Oh, For the Games We Once Played

I belong to a group of Old Geezers who provide me with support, friendship and great ideas. Every once and awhile I ask them to share their memories so I can share them with you. This is one of those times. Why? I've been thinking a lot about how different things are for our grand and great-grandchildren. We didn't have an electronic device in sight but we had fun.

I'll try to begin at the beginning when kids kicked a can because they didn't have a soccer ball. Sticks and rocks were baseball and hide and seek was serious business. Hopscotch was a great game if you could find chalk or had dirt soft enough to draw the course. All children who had a ball of any kind were very popular. Gosh I almost forgot, dice games of any kind were popular too... but I think that depended on where you lived. My first experience with dice was a game similar to Yahtzee. Buying games was not always a choice so I think a lot of us were pretenders. We did have marbles.

I have been reminded just how much crazy fun we had growing up. If you are like me... you forget about those days and just a mention of them brings it all back. Come to think of it, we were outdoors most of the time. We played cops and robbers, cowboys and Indians, tag, hide and seek and so many other games. We tagged off on climbing trees, marking our highest point. Military kids played war games. All of us used weapons of our own creation and some of them were pretty funny but that didn't really matter. We were warriors all the same.

My brother and I were caught in a lemon grove using lemons as grenades. We were not politely asked to leave. That was nothing compared to when my Navy SeaBee Dad was told that we got in trouble playing Army. He didn't understand the fort concept and neither did the keeper of the lemon grove.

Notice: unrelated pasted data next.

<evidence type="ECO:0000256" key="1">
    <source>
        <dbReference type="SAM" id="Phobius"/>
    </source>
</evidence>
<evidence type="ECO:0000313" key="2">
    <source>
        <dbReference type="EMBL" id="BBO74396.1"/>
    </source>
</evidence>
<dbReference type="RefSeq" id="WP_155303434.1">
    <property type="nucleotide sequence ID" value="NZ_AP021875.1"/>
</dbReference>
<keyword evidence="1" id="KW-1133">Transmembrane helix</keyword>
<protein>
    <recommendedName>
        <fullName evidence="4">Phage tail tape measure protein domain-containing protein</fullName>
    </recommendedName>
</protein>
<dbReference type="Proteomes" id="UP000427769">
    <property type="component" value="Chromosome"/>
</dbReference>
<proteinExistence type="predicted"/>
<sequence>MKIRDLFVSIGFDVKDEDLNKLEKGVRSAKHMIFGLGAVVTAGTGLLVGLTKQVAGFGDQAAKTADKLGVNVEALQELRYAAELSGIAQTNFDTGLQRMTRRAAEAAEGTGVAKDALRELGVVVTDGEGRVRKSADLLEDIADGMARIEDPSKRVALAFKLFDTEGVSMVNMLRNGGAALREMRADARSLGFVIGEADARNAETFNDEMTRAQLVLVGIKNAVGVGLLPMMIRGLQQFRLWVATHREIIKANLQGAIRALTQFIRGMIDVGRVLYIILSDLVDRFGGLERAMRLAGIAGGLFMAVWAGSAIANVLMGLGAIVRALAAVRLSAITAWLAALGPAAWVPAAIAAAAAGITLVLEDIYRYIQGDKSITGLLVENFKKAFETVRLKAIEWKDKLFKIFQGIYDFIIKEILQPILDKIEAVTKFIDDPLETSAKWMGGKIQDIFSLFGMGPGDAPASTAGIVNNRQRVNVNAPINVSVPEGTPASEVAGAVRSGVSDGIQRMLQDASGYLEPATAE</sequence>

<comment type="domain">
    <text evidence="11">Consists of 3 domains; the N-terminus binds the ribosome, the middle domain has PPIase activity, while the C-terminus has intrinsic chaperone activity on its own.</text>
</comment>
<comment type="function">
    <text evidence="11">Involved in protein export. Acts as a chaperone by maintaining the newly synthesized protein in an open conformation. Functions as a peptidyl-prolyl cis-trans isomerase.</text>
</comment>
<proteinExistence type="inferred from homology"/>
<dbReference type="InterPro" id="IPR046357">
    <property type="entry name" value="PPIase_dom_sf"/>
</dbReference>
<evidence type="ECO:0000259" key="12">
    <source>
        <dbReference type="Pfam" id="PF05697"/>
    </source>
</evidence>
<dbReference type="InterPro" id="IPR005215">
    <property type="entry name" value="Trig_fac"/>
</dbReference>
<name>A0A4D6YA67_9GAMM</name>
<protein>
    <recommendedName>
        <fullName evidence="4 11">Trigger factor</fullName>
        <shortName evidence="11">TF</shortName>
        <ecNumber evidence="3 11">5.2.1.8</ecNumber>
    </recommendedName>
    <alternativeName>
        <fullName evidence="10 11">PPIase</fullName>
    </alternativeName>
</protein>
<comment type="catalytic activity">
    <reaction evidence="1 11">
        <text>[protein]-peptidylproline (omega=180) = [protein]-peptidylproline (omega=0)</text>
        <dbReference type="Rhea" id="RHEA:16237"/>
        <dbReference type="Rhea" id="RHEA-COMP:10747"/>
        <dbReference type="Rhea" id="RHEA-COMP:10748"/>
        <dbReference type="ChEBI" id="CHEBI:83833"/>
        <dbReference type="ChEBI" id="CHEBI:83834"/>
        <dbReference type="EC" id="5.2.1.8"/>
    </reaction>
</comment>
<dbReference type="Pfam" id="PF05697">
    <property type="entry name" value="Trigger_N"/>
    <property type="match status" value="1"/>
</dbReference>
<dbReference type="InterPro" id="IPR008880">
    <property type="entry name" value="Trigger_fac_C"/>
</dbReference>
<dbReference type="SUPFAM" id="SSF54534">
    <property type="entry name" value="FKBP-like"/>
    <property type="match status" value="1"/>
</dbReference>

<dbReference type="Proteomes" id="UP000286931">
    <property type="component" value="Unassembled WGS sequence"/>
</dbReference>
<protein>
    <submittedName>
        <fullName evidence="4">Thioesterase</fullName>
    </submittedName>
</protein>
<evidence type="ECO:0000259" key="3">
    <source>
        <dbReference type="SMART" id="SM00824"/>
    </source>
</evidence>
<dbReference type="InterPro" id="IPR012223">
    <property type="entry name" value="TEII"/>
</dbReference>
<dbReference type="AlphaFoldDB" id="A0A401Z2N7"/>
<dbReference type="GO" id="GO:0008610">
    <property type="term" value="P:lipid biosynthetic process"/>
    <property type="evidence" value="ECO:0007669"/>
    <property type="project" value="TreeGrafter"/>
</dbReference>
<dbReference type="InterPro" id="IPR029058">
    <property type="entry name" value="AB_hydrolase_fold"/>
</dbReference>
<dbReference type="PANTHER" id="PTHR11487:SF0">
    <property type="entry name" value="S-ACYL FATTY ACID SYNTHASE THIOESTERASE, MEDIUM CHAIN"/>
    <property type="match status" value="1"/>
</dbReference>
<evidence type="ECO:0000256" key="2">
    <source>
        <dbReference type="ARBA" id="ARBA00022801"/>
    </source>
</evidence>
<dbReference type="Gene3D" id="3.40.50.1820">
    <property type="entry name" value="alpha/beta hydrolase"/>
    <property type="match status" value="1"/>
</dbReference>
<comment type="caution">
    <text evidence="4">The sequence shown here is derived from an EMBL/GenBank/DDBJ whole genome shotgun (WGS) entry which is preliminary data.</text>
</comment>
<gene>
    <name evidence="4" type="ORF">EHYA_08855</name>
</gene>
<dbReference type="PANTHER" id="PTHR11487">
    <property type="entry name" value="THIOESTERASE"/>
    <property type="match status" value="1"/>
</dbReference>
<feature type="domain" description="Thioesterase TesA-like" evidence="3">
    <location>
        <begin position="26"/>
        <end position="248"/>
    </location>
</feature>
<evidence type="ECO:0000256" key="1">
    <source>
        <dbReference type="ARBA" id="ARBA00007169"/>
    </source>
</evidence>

Forts... how many did we build? I still remember where some of them were. Washed out culverts were good but not as good as a barn. Barns, sheds and even old outhouses had lots of potential. Tree houses usually required help from an adult. It also required children who were able to climb a tree. This is the reason I live in a single story home. My brother, who climbed a tree like a monkey, could have built an oak tree high-rise. I got the poison oak at the base of the tree as I gazed up at him. Just one more reason for me to choose indoor games.

Indoor games? Of course there were always cards. A deck of 52 would last almost forever and I remember wiping them off when they got so sticky that you couldn't draw. As a kid I remember my mother playing solitaire. It was something she was very good at and she added a component to it that I will never forget. She played an imaginary game where each deck cost $52 and every card back paid $5 She kept a journal of her losses and wins. I think this game was a saving grace during the years my dad was so often deployed.

In the meantime we learned Monopoly and later, Scrabble. In both cases my brother would fold the game board when he tired of the game. To this day, I am wary of board games. Checkers and Chinese checkers would be included here. Neither of us learned chess but we did have Dominos and Cribbage.

There are some other words to send your mind spinning... hula hoops, Slinkys, Yo-Yo's, Hippity-Hops, yard darts (big mistake) and Slip and Slides. Some of these are still around. Others should never have been manufactured.

As a child, I learned hand clapping games. I jumped rope, too. When I look back at how complicated we made these games and how much fun they were, I have to laugh. We didn't need any manufacturer to help us.

One of the historical games we inherited was Croquet. As we grew up, married and became more affluent we bought this game and Badminton, too. Our games changed. You will notice that I have left out sack races, egg toss and a bunch of other events which were reserved for events and family picnics. As we got older there were other games like spin the bottle. I'll leave other teen party games to your own memory.

There is another category of games I can't leave behind... peek-a-boo! Bless all of you who played this game... and patty cake too! Have a good week my friends and thank you Old Geezers for your wonderful stories.

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